batman emp.jpg

Remember from "The Dark Knight Rises," Batman used an EMP gun to stop cars? It's about to be real... (via TDKR Trailer)

 

Police chases are not very common, despite what we see in our media. However, when one does happen in real life it can be extremely dangerous and cause large amounts of damage to properties. Current methods for stopping a runaway driver consist of cop cars swarming around them to trap them, using spike strips to blow out their tires, or waiting until the driver pulls a bad move and takes himself out. Either of these are not the best methods for stopping someone and usually result in injuries and damage to anything unfortunate enough to get in the way.

 

Police in Europe are looking into looking electromagnetic technology to disable vehicles. The technology would work similar to an EMP used by the military. However, where EMPs work by frying electronic circuits, the technology being developed would work by temporarily disrupting the electronics. Currently, a European Commission- funded consortium is developing such a device as well as electronics firm E2V. In fact, E2V of the UK has recently run successful tests using their technology. It consists of using a 350 kilogram aperture antenna mounted on an SUV to beam microwaves pulses at vehicles.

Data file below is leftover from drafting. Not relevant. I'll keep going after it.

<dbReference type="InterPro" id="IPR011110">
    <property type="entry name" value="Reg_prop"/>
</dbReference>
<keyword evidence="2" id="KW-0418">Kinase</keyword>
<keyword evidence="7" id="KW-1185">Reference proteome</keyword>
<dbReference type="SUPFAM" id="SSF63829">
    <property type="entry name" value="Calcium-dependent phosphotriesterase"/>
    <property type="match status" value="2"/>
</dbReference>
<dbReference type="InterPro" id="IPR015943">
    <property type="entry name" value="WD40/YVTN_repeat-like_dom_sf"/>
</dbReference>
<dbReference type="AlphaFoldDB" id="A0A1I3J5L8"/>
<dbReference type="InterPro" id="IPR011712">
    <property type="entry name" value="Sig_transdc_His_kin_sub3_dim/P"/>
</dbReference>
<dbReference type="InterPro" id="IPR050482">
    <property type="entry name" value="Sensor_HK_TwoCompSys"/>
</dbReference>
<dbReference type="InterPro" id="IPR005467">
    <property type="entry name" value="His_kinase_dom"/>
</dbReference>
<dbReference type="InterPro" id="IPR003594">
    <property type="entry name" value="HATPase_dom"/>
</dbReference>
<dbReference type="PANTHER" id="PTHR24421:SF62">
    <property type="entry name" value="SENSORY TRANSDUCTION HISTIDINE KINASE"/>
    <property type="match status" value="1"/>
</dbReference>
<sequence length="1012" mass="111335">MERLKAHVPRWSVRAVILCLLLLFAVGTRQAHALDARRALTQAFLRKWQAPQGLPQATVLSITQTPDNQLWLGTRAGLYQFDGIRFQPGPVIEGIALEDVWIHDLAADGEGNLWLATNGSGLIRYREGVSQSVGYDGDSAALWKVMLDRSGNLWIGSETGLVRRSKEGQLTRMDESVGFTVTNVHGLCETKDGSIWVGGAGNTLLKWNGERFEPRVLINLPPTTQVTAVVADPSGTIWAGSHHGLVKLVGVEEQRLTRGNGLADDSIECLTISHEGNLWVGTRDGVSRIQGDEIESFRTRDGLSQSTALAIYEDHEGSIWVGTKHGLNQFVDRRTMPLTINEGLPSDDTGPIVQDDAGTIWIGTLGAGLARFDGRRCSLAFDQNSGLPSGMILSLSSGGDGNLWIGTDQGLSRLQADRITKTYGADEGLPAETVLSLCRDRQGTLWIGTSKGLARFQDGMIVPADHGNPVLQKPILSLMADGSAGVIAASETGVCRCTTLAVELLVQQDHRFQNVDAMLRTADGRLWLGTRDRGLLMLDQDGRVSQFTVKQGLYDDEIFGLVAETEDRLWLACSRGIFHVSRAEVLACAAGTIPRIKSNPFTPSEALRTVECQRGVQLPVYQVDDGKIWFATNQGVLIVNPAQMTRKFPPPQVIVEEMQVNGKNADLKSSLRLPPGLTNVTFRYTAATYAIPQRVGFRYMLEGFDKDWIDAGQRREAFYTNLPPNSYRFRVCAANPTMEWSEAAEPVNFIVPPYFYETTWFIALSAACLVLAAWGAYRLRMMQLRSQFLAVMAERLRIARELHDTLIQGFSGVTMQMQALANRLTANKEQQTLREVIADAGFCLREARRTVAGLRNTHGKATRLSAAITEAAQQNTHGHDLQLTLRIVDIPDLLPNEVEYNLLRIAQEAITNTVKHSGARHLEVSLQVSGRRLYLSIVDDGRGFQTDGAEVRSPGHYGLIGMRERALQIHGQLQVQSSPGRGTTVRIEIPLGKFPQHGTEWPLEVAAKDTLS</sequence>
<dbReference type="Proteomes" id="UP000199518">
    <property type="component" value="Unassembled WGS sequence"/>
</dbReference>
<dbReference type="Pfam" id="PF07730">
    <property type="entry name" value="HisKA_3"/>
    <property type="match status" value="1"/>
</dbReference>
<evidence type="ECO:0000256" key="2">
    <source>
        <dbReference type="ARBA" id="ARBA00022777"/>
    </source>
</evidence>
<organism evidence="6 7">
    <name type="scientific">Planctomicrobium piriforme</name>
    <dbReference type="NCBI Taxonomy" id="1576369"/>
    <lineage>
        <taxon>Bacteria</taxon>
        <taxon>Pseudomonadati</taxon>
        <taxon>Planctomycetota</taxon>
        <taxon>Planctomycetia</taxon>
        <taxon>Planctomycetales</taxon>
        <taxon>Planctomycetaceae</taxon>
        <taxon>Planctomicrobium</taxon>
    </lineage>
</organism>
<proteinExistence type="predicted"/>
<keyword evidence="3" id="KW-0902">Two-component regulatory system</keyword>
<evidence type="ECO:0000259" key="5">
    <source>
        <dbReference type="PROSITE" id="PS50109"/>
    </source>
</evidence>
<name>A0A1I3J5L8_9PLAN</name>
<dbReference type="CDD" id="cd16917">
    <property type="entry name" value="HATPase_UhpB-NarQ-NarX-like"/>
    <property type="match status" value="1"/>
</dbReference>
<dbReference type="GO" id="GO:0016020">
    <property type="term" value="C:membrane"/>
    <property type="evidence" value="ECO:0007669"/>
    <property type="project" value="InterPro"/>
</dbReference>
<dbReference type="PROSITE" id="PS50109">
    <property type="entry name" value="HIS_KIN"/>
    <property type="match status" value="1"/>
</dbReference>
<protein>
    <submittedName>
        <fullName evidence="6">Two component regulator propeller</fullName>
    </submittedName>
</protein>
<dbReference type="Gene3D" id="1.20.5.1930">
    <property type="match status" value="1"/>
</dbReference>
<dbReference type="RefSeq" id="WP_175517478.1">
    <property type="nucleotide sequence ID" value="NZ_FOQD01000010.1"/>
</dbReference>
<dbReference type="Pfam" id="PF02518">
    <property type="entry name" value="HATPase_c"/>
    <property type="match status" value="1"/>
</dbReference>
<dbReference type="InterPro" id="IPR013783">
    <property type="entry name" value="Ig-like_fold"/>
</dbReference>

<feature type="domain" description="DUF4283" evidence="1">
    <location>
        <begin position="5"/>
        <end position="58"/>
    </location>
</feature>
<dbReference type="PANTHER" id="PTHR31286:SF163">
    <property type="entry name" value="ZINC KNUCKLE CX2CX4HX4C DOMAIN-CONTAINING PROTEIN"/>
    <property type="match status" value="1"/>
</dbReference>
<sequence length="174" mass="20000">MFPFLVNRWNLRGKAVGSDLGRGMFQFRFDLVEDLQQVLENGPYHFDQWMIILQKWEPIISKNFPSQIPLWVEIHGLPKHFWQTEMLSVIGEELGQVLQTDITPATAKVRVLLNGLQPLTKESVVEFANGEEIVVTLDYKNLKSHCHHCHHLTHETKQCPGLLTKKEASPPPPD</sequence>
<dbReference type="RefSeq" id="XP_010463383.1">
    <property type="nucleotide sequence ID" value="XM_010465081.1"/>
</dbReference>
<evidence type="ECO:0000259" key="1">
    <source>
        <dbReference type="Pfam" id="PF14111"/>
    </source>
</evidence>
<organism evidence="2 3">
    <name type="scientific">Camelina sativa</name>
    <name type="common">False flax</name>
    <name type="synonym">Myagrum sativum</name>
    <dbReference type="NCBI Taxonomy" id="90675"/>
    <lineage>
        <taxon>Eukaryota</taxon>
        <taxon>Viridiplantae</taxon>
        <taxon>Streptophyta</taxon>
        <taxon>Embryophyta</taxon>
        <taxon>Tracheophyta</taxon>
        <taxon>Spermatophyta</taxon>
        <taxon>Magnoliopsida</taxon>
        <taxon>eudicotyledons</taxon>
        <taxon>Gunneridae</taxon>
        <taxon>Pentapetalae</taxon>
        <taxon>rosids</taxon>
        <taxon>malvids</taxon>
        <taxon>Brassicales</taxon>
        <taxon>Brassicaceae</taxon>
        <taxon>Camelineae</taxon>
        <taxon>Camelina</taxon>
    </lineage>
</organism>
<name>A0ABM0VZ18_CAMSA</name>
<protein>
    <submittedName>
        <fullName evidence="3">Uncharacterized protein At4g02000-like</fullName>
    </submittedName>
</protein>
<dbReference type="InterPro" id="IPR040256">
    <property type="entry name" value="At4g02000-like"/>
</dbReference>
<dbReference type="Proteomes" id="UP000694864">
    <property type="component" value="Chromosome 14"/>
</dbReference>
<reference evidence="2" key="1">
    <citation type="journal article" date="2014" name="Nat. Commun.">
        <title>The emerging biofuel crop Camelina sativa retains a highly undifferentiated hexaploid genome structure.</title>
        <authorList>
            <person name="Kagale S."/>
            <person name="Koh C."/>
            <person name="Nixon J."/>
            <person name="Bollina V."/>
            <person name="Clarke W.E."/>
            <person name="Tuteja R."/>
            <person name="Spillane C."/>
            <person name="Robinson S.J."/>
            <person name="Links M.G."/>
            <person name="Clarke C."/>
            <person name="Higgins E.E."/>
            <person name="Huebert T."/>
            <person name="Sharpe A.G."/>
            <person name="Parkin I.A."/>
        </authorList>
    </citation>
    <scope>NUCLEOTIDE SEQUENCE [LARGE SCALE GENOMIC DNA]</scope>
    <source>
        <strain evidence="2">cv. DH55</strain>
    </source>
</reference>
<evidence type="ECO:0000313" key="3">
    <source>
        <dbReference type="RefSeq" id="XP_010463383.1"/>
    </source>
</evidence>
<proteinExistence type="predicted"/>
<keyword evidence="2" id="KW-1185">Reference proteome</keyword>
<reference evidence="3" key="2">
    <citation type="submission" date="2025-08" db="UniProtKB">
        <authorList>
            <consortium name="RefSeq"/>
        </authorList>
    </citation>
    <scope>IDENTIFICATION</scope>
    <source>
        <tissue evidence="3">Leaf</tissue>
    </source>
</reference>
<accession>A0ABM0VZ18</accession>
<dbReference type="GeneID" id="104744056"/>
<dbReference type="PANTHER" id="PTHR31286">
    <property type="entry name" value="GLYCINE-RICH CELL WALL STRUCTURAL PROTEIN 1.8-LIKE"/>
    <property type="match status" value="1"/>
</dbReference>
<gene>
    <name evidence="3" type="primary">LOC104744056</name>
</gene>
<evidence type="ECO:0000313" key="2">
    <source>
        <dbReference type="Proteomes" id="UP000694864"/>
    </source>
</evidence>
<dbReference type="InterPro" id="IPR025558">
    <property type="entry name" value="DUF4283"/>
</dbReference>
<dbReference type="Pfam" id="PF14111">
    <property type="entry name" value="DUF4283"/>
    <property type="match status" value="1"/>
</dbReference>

Additionally, Europe has been funding another project known as SAVELEC (Safe Control of Noncooperative Vehicles Through Electromagnetic Means). This project looks to exploit vulnerabilities in microchips on car's computers. For example, one prototype in development works by constantly resetting a car's ECU making it useless. SAVLEC still has lots of work to be done with the project but they are expecting to have a working prototype by 2016.

 

Both of the projects will work by temporarily disabling electronics, but both will still have to face the same safety concerns. If trying to stop a speeding vehicle, they must stop it in a manner that is more safe than current means. Temporarily disabling electronics can lead to lots of different outcomes, not all of them so good. Brakes locking up, steering disabled, or both can lead to fatal accidents. Overall if this technology can work it will be great for cops. But then again, it will probably only be a matter of time before the getaway drivers have their own preventative measures.

 

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